Microsoft to Make Windows Terminal Default Command Line Tool on Windows 11 in 2022

Windows Terminal to become default command line tool in Windows 11 in 2022

Microsoft is getting ready to make Windows Terminal the default terminal tool on Windows 11 machines. The Redmond giant has announced that this change will be rolled out to Windows Insiders in 2022 before making it generally available for all Windows 11 PCs.

“Over the course of 2022, we are planning to make Windows Terminal the default experience on Windows 11 devices,” explained Kayla Cinnamon, Program Manager for Windows Terminal at Microsoft. “We will start with the Windows Insider Program and start moving through rings until we reach everyone on Windows 11.”

Microsoft first unveiled Windows Terminal at its Build developer conference back in 2019, and the app made its official debut on Windows 10 in May last year. The new Windows Terminal app supports multiple tabs, GPU-based text rendering, panes, as well as Unicode and UTF-8 characters. It also offers a bunch of custom themes and customization options for developers who want to tweak the backgrounds, text, shortcuts, and more.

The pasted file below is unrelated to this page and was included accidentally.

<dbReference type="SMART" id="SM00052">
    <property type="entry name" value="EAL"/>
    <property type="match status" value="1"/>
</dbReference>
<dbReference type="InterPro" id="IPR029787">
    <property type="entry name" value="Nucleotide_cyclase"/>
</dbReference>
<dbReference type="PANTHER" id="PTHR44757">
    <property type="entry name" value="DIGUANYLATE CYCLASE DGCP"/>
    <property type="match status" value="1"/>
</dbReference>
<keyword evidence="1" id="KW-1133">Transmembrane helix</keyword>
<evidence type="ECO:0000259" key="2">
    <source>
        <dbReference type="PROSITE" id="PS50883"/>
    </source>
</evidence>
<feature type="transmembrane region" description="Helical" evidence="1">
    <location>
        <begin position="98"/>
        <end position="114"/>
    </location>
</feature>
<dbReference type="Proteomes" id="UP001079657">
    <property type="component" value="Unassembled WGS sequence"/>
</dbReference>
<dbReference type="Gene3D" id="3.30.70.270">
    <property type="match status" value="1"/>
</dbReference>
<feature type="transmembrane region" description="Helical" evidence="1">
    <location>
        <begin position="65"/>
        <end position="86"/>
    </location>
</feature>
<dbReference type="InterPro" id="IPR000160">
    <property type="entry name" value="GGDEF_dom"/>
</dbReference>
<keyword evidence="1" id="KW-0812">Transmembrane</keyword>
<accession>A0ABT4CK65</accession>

Windows Terminal default app Windows 11

Previously, Windows Terminal was only available to download on Windows 10 via the Microsoft Store as well as on the dedicated GitHub page. However, Microsoft integrated the command-line tool directly into its new Windows 11 OS, and users no longer need to download it manually.

Windows Terminal push coming in 2022 for Windows 11 users

As of today, Windows Console Host is the default terminal app on Windows 11 PCs, but users also have an option to change it to Windows Terminal in the Settings app. “For a long time, users have not been easily able to replace the console host. There were definitely third parties who hooked the OS to make it possible, but it was never truly supported,” Cinnamon noted.

In 2022, Microsoft seems to be moving away from Windows Console Host, and Windows 11 PCs will now open the Windows Terminal app by default when a user attempts to launch the Command Prompt. This change is a part of Microsoft’s efforts to push Windows Terminal to developers worldwide. The company hasn’t provided an ETA for the rollout of this update, but we hope that it should be available for users enrolled in the Windows Insider Program in the coming months.